Those who’ve come to know Brad Spence through the soft, visually hazy airbrush paintings he’s made in recent years — scenes viewed as if through a foggy window pane or the chemical haze of an aging negative — are in for a surprise with his newest exhibition at Shoshana Wayne Gallery.
The 23 5- by 4-foot canvases that line the perimeter of the spacious gallery all but rattle with the fervor of experimentation and the prodding — sometimes playful, sometimes agitated — of personal boundaries.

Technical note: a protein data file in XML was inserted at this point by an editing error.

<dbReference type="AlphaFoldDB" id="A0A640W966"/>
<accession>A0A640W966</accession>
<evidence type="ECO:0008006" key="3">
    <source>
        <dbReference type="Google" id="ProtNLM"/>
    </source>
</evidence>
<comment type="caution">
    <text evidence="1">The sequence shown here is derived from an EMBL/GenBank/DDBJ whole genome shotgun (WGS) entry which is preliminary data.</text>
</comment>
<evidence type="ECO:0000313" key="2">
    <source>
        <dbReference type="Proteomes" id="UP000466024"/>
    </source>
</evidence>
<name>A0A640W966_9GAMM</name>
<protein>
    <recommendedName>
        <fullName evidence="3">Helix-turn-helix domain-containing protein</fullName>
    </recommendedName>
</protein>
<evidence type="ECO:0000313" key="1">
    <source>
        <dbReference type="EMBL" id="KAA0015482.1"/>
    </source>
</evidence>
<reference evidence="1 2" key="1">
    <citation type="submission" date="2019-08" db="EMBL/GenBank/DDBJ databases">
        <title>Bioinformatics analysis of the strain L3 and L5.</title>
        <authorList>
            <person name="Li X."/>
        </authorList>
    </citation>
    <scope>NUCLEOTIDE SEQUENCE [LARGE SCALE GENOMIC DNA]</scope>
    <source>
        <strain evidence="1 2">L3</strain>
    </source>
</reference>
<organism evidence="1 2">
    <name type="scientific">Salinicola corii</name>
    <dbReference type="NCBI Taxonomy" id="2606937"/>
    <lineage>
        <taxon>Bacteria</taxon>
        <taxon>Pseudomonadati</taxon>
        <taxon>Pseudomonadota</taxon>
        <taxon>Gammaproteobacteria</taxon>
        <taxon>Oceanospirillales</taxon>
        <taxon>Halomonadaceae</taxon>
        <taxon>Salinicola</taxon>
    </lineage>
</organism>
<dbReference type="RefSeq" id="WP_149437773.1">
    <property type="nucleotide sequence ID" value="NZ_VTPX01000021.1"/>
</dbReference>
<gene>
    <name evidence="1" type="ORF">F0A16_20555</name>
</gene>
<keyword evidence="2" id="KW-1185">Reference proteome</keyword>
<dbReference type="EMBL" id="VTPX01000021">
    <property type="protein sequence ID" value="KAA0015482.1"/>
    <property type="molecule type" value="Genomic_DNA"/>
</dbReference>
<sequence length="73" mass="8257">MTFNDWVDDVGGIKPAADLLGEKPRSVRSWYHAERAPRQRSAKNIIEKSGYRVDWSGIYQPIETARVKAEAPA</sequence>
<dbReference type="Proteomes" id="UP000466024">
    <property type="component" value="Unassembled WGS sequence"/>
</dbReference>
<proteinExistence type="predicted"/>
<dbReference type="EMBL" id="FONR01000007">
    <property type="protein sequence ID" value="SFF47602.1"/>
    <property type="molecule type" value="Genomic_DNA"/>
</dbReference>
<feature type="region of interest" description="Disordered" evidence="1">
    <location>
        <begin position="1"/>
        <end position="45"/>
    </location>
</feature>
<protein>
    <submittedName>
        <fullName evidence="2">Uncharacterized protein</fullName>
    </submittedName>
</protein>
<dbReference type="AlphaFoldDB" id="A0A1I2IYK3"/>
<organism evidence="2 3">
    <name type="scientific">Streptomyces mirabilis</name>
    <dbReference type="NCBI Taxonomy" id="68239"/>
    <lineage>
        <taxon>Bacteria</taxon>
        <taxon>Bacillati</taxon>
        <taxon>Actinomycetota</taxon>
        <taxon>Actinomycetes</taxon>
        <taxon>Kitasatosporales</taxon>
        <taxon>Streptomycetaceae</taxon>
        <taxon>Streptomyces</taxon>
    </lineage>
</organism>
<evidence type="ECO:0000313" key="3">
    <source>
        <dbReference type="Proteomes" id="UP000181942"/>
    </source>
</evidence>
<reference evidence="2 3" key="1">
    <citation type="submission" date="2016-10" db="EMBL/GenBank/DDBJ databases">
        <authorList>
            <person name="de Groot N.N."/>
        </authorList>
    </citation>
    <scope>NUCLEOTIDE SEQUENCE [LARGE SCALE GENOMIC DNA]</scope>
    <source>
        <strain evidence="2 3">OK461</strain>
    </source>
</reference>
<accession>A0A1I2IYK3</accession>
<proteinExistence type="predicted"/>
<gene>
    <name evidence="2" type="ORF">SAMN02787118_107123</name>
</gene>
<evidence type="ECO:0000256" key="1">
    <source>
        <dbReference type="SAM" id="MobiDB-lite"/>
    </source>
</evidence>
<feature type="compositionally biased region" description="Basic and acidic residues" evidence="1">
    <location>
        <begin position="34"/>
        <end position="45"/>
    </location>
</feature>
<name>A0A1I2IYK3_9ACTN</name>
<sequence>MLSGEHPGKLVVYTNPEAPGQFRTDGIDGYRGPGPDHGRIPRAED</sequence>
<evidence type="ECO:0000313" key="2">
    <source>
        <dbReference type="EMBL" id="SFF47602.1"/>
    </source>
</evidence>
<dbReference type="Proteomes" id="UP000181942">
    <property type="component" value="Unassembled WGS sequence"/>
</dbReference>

The airbrush remains though the imagery has gone, replaced by a loose play of pattern and stylized iconography, mostly abstract. The muted palette has given way to a joyously garish ensemble of gray, black and fluorescent pink, intended to evoke an impression of girlhood circa 1985. (The show’s two epigraphs come from Billy Idol and from Jeffrey Eugenides’ "Virgin Suicides.")
Viewed in the aggregate, as they were clearly intended to be, the canvases function like an extended film strip, tones flickering and shifting through space as one’s gaze spins around the room.